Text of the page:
When Jesus went out of his way to meet the bent over woman, to notice her, to recognize her suffering, to stoop to meet her eye to eye, Jesus set her free in more ways than one.  “Woman, you are set free!” he said to her.  And she stood up straight and began praising God.  What a moment!  What a story to celebrate!

But not everyone was celebrating Jesus’ actions that day.  Not everyone approved of this healing.  The leader of the synagogue was indignant that Jesus would dare to heal someone, would dare to set someone free on the Sabbath.  “There are six days on which work ought to be done,” he said, “come on those days and be cured, and not on the Sabbath day.”

What’s happening here is a disagreement over two Old Testament understandings of the Sabbath.  There are two traditions concerning the Sabbath.  One, recorded in Exodus 20, links the Sabbath to the first creation account in Genesis, where God rests after six days of labor.  As God rested, this tradition says, so should we rest, as well as our households and even all of our animals.  The second tradition of Sabbath observance is connected to Deuteronomy 5.  This tradition links the Sabbath to the Exodus, to God’s people being released from slavery in Egypt. This tradition links the Sabbath to freedom, liberation, and release from captivity.  And this is the tradition that Jesus taps into as he stops on a Sabbath day in order to set a woman free.  Of course it is permissible to set someone free on the Sabbath, Jesus seems to be saying here, for the Sabbath is all about freedom.[2]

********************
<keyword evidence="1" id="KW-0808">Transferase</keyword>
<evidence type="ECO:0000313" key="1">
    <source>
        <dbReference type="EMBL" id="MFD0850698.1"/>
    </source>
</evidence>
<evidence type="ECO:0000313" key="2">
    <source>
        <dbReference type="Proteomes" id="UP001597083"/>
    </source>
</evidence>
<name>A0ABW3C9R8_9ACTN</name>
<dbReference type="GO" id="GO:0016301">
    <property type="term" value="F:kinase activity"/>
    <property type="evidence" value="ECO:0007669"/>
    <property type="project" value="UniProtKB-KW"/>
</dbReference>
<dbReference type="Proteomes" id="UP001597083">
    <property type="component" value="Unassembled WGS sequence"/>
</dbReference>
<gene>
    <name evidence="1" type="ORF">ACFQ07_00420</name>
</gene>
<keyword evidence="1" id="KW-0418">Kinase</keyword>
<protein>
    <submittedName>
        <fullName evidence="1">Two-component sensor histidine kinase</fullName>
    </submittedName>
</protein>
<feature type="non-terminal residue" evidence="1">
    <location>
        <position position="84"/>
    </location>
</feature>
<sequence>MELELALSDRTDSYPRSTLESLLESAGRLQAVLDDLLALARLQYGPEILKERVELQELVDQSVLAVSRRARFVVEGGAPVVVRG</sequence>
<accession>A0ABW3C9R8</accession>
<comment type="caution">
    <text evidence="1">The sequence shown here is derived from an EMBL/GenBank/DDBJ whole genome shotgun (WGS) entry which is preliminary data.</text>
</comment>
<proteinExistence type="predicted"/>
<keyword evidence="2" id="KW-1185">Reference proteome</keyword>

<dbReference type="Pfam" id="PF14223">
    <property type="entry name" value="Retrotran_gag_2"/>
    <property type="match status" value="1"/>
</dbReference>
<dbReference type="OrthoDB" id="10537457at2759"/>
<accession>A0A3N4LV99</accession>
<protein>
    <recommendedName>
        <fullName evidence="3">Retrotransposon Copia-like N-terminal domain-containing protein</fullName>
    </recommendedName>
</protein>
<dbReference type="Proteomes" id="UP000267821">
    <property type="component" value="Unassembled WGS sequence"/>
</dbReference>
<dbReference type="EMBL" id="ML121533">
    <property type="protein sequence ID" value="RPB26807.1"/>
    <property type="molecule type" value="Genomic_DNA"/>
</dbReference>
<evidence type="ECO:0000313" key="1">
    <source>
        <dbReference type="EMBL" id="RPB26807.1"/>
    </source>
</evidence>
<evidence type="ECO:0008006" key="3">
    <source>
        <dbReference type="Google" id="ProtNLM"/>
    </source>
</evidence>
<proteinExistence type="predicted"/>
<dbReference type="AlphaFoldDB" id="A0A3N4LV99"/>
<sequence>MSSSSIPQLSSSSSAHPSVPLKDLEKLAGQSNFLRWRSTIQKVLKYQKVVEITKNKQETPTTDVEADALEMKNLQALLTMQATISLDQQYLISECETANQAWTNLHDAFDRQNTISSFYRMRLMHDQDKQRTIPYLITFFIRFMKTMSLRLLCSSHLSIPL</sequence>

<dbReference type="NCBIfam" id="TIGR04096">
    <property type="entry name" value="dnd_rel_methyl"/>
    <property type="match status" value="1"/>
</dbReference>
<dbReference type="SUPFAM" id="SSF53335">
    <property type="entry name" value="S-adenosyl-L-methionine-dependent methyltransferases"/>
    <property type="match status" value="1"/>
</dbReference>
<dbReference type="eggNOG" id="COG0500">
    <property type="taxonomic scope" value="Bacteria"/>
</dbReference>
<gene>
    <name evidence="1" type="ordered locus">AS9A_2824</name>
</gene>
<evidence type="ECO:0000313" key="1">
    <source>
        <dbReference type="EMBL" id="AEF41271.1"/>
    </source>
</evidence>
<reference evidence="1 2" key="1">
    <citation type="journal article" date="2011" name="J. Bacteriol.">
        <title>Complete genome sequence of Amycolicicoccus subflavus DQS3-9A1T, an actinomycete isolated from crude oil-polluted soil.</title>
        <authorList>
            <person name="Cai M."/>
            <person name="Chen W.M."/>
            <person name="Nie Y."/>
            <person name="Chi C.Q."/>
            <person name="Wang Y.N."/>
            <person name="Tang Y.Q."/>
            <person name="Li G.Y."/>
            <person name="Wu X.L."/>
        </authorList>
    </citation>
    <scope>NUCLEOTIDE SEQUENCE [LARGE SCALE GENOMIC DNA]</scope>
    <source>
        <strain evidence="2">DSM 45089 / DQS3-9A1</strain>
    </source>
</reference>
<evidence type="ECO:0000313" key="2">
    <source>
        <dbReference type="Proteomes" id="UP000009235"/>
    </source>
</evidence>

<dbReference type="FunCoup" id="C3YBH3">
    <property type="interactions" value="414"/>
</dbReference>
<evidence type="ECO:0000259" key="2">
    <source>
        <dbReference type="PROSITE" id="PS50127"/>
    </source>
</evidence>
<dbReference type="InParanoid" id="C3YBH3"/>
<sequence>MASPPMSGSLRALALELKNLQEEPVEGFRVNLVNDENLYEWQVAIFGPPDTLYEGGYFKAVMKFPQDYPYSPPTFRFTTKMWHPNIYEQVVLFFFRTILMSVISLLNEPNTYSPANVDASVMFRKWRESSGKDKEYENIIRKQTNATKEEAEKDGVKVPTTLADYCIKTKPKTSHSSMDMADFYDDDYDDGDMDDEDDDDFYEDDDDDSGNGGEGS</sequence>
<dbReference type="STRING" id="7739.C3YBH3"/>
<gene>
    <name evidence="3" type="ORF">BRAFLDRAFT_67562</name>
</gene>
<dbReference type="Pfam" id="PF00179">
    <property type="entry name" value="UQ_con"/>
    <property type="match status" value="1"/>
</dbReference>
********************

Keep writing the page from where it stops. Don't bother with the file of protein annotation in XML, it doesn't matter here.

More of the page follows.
In this way, Jesus reminds us that the Sabbath is more than a religious obligation.  Coming here on Sunday morning is more than just our religious duty, it is more than us following the rules set for us by our ancestors in the faith, by our families, by our parents who sometimes have to drag us here kicking and screaming.  The Sabbath is more than a rule to follow.  Instead it is a reminder that we too are held captive, that we too need to be set free, and that Christ is here to offer us this freedom.  Christ is here, stooping and straining, his knees in the dirt, his eyes trying to catch your gaze, all so he can send you the message that he knows you, he gets you, and he gets your pain.  Christ is here.  He’s here and he has come to set you free.

We know he is here because we can feel him in the warm, welcoming handshake of our neighbor in the pew.

We know he is here because we can see him in the eyes of our friend sitting over there who really gets us, who really understands our pain.

We know he is here because we can feel his Spirit in the music that is sung.

We know he is here because we can taste him in the communion bread and hear his voice echoing through the wine, “Do this in remembrance of me.”

We know he is here because the water in the baptismal font whispers to us of new beginnings, of new life, and the freedom we can know if we dive deeply into Him.